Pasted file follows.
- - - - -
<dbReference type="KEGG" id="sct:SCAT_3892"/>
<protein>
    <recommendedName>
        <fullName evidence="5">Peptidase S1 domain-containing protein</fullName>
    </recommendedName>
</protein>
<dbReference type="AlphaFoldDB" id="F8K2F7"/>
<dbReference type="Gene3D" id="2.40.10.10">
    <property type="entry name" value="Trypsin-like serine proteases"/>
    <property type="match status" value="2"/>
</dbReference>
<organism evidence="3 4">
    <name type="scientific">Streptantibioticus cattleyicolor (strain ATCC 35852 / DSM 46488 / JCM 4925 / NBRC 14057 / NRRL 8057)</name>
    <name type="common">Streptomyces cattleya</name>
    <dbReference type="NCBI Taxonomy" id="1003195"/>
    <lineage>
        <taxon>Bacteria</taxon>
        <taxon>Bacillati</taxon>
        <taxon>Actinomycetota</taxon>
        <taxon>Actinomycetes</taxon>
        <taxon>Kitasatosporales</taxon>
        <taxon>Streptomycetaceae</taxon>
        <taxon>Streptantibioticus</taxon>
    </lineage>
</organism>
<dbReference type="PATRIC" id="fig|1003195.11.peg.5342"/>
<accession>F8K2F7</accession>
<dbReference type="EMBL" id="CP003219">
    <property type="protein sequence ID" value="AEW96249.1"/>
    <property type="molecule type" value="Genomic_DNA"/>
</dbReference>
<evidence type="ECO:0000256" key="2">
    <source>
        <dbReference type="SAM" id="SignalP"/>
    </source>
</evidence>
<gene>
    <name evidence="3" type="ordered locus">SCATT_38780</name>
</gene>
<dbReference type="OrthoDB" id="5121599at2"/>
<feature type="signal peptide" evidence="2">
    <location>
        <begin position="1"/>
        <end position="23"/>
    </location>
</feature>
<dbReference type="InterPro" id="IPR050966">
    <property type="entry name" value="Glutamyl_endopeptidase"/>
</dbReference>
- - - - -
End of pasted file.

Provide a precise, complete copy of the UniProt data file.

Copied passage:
<dbReference type="KEGG" id="sct:SCAT_3892"/>
<protein>
    <recommendedName>
        <fullName evidence="5">Peptidase S1 domain-containing protein</fullName>
    </recommendedName>
</protein>
<dbReference type="AlphaFoldDB" id="F8K2F7"/>
<dbReference type="Gene3D" id="2.40.10.10">
    <property type="entry name" value="Trypsin-like serine proteases"/>
    <property type="match status" value="2"/>
</dbReference>
<organism evidence="3 4">
    <name type="scientific">Streptantibioticus cattleyicolor (strain ATCC 35852 / DSM 46488 / JCM 4925 / NBRC 14057 / NRRL 8057)</name>
    <name type="common">Streptomyces cattleya</name>
    <dbReference type="NCBI Taxonomy" id="1003195"/>
    <lineage>
        <taxon>Bacteria</taxon>
        <taxon>Bacillati</taxon>
        <taxon>Actinomycetota</taxon>
        <taxon>Actinomycetes</taxon>
        <taxon>Kitasatosporales</taxon>
        <taxon>Streptomycetaceae</taxon>
        <taxon>Streptantibioticus</taxon>
    </lineage>
</organism>
<dbReference type="PATRIC" id="fig|1003195.11.peg.5342"/>
<accession>F8K2F7</accession>
<dbReference type="EMBL" id="CP003219">
    <property type="protein sequence ID" value="AEW96249.1"/>
    <property type="molecule type" value="Genomic_DNA"/>
</dbReference>
<evidence type="ECO:0000256" key="2">
    <source>
        <dbReference type="SAM" id="SignalP"/>
    </source>
</evidence>
<gene>
    <name evidence="3" type="ordered locus">SCATT_38780</name>
</gene>
<dbReference type="OrthoDB" id="5121599at2"/>
<feature type="signal peptide" evidence="2">
    <location>
        <begin position="1"/>
        <end position="23"/>
    </location>
</feature>
<dbReference type="InterPro" id="IPR050966">
    <property type="entry name" value="Glutamyl_endopeptidase"/>
</dbReference>